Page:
Nationwide, about 11% of people who got a first dose didn’t complete their second within four or five weeks of their first doses, CDC data show. The majority of states are performing better than the national average, including New Jersey. Delaware is worse, with nearly 15% not finishing immunizations.

Both the Pfizer and Moderna vaccines require two doses, administered three or four weeks apart, respectively. While people originally were required to get the second shot at the same place they got their first, that’s no longer the case.

People skip second shots for various reasons, health officials around the region said, including not wanting to experience the flulike side effects more often associated with the final dose, mistakenly believing they need only one dose, or missing the appointment and not rescheduling.

While the first shot of the Moderna or Pfizer vaccines provides significant protection, they are more effective with both shots. One CDC study among health-care workers, done before the Delta variant emerged, found that both were about 82% effective with a single dose and 94% effective with two doses.

But with the Delta variant, the difference is likely much starker: After one dose, the Pfizer vaccine was only 33% effective against the variant in preventing symptomatic disease; after two doses, it was 88% effective, the U.K. study found. (Studies are being conducted to determine how much protection the single-dose Johnson & Johnson vaccine offers against the variant, but a small study this week showed it was effective.)

The U.K. study results have stirred new calls for partially vaccinated Americans to get their second dose. “Get it now,” said CDC Director Rochelle Walensky last week; Anthony Fauci, the government’s top infectious disease expert, said vaccines can “crush the outbreak.”

Leaders in Bucks County, which has a skip rate similar to Pennsylvania, on Wednesday said they would launch a program to contact everyone who has missed a shot. Philadelphia officials are doubling down on a public messaging campaign promoting second shots in response to the “rising threat” of the variant.

Officials say residents who missed their second shot should get it as soon as possible, no matter how much time has passed. “It’s never too late,” said Delaware County medical adviser Lisa O’Mahony. And some of those who skipped an appointment in June, for instance, can likely still get shots within the CDC’s recommended 42-day window.

The Delta variant’s quick spread has already prompted new restrictions in places across the world and has led the World Health Organization, as well as Los Angeles officials, to recommend that even vaccinated people wear masks indoors, in contrast with the CDC’s guidance.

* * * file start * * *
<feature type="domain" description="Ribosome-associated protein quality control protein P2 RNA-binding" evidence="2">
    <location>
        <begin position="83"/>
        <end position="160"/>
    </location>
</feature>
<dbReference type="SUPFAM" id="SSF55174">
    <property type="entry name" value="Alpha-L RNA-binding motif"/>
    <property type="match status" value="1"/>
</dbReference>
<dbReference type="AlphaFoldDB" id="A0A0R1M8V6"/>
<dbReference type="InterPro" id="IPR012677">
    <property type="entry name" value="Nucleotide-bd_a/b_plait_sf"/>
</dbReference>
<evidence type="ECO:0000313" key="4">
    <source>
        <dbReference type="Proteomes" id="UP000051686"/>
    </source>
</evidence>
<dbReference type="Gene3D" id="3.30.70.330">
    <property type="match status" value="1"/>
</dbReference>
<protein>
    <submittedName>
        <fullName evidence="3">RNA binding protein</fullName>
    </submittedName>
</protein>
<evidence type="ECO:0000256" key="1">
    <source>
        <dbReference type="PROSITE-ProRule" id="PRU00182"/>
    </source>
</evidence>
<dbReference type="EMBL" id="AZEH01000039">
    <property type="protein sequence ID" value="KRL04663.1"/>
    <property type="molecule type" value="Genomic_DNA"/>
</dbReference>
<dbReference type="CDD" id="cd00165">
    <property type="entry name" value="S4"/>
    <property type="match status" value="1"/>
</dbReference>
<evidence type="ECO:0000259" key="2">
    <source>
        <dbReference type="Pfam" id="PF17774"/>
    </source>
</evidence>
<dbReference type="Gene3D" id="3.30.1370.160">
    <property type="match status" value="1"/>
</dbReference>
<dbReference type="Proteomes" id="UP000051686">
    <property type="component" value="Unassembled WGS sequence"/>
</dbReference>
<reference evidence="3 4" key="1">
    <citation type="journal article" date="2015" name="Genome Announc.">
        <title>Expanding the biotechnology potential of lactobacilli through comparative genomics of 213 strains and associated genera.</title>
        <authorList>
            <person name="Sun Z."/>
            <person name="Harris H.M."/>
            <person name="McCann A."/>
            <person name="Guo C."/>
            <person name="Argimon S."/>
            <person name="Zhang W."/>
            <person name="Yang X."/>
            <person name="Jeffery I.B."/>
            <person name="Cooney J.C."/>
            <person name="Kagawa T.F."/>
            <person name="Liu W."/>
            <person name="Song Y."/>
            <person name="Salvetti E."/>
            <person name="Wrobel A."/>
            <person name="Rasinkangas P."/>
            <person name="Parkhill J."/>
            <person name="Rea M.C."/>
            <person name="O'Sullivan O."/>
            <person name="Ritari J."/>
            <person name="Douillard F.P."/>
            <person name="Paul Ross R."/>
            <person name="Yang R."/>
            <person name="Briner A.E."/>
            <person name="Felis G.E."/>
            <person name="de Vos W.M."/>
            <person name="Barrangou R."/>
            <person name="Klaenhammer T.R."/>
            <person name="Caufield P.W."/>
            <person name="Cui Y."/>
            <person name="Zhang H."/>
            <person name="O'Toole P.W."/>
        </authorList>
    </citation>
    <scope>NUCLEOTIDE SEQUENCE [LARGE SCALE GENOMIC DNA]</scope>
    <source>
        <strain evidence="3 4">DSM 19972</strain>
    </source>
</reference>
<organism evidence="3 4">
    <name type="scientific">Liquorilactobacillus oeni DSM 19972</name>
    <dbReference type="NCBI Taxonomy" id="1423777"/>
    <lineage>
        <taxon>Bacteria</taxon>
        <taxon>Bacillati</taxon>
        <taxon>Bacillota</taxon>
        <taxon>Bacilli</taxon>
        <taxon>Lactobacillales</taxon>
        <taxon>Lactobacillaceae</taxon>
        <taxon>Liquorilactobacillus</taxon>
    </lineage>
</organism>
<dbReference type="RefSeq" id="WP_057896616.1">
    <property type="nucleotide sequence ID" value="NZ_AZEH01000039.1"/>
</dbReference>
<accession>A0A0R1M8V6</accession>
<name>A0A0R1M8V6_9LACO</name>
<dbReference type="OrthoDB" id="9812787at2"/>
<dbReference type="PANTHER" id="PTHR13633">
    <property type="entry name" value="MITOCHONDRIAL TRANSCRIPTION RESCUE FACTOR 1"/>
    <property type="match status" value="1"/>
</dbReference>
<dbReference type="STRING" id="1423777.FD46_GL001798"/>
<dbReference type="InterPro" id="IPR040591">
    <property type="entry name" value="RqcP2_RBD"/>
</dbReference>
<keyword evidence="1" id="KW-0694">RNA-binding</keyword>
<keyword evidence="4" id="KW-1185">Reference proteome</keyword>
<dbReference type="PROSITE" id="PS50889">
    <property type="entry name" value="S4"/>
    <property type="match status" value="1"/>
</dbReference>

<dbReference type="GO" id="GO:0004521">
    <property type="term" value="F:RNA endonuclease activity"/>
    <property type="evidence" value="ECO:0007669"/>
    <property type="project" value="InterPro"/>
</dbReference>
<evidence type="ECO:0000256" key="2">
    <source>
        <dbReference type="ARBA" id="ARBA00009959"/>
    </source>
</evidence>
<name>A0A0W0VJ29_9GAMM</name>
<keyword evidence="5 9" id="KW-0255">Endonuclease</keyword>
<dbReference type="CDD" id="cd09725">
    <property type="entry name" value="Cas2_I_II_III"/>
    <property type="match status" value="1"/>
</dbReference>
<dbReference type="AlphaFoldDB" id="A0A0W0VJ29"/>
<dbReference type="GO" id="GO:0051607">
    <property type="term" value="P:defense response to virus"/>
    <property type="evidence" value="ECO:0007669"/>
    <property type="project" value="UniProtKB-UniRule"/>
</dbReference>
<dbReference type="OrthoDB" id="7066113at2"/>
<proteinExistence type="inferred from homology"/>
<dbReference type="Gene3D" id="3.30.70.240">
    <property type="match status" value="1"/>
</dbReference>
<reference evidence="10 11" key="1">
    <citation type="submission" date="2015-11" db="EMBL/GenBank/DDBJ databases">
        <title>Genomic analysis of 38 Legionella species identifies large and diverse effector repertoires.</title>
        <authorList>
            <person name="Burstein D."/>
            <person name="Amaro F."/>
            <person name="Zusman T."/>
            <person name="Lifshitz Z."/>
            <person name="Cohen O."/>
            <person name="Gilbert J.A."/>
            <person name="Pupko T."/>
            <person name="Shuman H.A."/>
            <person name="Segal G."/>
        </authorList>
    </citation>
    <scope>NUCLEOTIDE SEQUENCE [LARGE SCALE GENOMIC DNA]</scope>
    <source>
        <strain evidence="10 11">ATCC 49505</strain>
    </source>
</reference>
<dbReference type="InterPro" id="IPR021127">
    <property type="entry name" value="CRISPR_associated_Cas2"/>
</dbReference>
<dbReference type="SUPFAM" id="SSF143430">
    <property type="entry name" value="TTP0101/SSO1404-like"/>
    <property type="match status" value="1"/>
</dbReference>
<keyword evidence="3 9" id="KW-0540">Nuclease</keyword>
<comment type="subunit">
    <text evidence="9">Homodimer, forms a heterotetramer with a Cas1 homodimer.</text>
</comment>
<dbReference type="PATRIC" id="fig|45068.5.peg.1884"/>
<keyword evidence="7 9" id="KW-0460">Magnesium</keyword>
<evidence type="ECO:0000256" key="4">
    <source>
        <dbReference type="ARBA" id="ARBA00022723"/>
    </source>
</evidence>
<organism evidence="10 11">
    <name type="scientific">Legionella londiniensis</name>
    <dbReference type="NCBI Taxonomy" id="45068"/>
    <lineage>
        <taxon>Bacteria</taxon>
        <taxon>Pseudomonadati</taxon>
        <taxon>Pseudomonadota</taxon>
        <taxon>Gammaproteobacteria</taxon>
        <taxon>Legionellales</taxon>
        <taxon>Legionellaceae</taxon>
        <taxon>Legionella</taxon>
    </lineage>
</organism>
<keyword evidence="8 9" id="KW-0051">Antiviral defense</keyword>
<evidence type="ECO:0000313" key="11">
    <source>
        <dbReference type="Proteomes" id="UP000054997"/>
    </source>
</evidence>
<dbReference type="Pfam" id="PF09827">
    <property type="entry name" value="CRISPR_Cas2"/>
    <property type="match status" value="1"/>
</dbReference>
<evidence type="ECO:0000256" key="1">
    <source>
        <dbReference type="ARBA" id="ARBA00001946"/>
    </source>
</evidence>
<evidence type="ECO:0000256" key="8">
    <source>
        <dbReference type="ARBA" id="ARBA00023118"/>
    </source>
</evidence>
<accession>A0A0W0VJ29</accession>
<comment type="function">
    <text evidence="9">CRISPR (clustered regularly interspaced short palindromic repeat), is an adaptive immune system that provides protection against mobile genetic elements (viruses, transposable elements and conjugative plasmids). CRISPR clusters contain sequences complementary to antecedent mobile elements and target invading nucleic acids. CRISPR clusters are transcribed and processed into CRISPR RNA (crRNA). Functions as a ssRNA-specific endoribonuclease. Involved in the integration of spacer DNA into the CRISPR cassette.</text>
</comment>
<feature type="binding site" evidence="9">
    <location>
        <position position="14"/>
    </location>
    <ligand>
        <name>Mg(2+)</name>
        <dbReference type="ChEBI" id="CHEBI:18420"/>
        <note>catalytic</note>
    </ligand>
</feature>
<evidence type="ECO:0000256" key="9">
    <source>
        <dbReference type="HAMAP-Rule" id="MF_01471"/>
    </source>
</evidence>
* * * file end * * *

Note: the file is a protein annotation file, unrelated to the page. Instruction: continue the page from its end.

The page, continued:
And the more the variant spreads, the more danger there is that other, more virulent variants could take hold, said Sweet, the epidemiologist.

“The more infections that we have, the more opportunities this virus has to mutate,” she said. “People need to think both on a personal protection level but also on a population level. We really, really need to get these viruses to stop circulating in the population.”

In Philadelphia and its suburbs, some officials are seeing a higher second-dose return rate than the state as a whole.

Only 4% of Montgomery County residents who got vaccinated through the Office of Public Health’s Pfizer clinics have not shown up for their second dose as recommended, a spokesperson said. And turnout has been high in Delaware County, said O’Mahony, speaking from a second-dose clinic in Yeadon on Monday.

Data tracking by county is trickier because people no longer have to get their second shot at the same place they got their first — as was the procedure earlier in the rollout.

In Philadelphia, for example, 6% to 7% of people who got vaccinated at city sites received only one dose of a two-dose vaccine there in the recommended time frame, spokesperson James Garrow said, but it’s possible those people got one of their doses elsewhere.

The more people who complete their immunizations, Garrow said, “the less likely it is that we’ll see COVID come back and cause the health department to reinstitute restrictions.”

Bucks County’s return rate has been worse, with nearly 18% of people not logged as completing their second doses, according to a county analysis of state vaccination data.

Along with starting a phone bank and considering incentives, officials in Bucks County — where more than 58,000 people eligible for second shots haven’t been recorded as receiving one — are working on a public messaging campaign, said county spokesperson Larry King, to remind residents:

“Regardless of if you are several weeks or months out from your second dose, you still can (and should) go to any vaccine provider to get that second dose,” he said.

Health Stories